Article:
For many women, getting pregnant is the easy part. After that line appears on the pregnancy test, it can be difficult to work out who to visit for care, and where you should have your baby.
The first step for most women is to go to their general practitioner (GP). Your GP will arrange blood tests, ask about your health and past pregnancies, and confirm the pregnancy. The GP should tell you about the variety of choices available to you and then give you a referral to your choice of provider or place of birth.
More than 300,000 women give birth in Australia each year. Most (97%) give birth in hospitals (72% of these in public and 28% in private), 2% deliver in birth centres, 0.3% have their baby at home and 0.3% are born before they arrive in a hospital or birth centre.
Around 67% of women have a vaginal birth (this includes 10% who have a vacuum or forceps) and 33% have a caesarean section.
Care in public hospitals is free, though you may face some out-of-pocket costs if you opt for shared care with your GP. Women may also need to pay for blood tests, ultrasounds and antenatal classes.
Women who book in to give birth at their local hospital maternity unit will have most of their pregnancy appointments with midwives and some with obstetricians. When they give birth, they are attended by the midwives and obestricians on duty at the time. They may see a range of different midwives and obstetricians throughout pregnancy and their birth.
Midwives regard the emotional, psychological and social needs of women as a high priority, so midwifery is described as a social model of care.
Obstetricians are medical doctors with specialist training in caring for women during pregnancy, the birth and immediately after. Their particular skill is in dealing with complications that may arise.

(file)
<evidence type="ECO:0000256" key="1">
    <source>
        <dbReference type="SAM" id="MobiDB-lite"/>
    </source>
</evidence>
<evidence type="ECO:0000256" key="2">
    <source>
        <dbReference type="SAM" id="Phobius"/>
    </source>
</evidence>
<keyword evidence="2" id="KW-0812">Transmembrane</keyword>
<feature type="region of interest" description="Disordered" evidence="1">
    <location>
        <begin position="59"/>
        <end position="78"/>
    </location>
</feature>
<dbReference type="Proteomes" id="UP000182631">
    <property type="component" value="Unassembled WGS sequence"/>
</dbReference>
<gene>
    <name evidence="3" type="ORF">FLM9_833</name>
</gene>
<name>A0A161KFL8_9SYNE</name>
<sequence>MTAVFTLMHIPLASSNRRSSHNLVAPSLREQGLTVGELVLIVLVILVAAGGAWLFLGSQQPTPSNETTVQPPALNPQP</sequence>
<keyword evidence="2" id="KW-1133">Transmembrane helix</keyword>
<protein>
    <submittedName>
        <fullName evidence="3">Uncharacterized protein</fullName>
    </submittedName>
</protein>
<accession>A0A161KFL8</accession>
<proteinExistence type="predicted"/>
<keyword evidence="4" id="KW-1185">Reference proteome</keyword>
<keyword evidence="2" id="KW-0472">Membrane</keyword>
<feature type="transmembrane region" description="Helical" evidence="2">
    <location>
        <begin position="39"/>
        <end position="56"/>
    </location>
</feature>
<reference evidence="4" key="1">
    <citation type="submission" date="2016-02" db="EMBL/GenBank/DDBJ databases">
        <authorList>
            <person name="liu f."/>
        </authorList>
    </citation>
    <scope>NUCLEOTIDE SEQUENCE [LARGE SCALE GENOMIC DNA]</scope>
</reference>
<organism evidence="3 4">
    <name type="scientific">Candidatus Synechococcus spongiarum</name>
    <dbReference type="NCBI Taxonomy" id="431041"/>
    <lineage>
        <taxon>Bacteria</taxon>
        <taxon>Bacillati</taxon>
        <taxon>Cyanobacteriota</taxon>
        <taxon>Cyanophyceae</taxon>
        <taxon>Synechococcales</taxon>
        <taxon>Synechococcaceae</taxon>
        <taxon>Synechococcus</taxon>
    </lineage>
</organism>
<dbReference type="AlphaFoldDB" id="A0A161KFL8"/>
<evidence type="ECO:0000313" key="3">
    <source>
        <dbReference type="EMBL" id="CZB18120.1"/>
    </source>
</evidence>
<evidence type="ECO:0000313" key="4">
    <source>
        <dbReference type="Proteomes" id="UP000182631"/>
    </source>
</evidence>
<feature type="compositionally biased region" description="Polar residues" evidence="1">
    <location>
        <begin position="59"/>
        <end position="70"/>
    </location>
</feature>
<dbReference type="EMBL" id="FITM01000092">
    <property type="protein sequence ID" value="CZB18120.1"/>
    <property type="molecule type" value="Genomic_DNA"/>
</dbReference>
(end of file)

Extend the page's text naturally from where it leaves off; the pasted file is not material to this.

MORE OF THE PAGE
Many major public hospitals have clinics run by midwives. These are sometimes located in the community and are called “outreach clinics”.
Continuity of midwifery care
Continuity of midwifery care involves a small group of midwives who work together to provide antenatal, labour, birth and postnatal care to women. This means you get to know your midwife and they will be on call for the birth.
Midwifery continuity of care models are associated with the least intervention. This includes caesarean section, using forceps or a vacuum to deliver, or cutting an episiotomy to to make the vaginal opening wider. They also tend to be the most satisfying for women and are the most cost-effective.
Book early as these programs get full very early and have waiting lists.
General practitioner programs
Most hospitals offer women the option of having their pregnancy care shared between a general practitioner and a hospital. You will be asked to come to the hospital for antenatal visits when you book and at several other times during pregnancy.
If you develop any complications you will be asked to see the hospital doctors for specialist care. Hospital midwives attend the birth and provide postnatal care.
In some cases, particularly in rural areas, general practitioners may also attend the birth, especially if they are a GP obstetrician.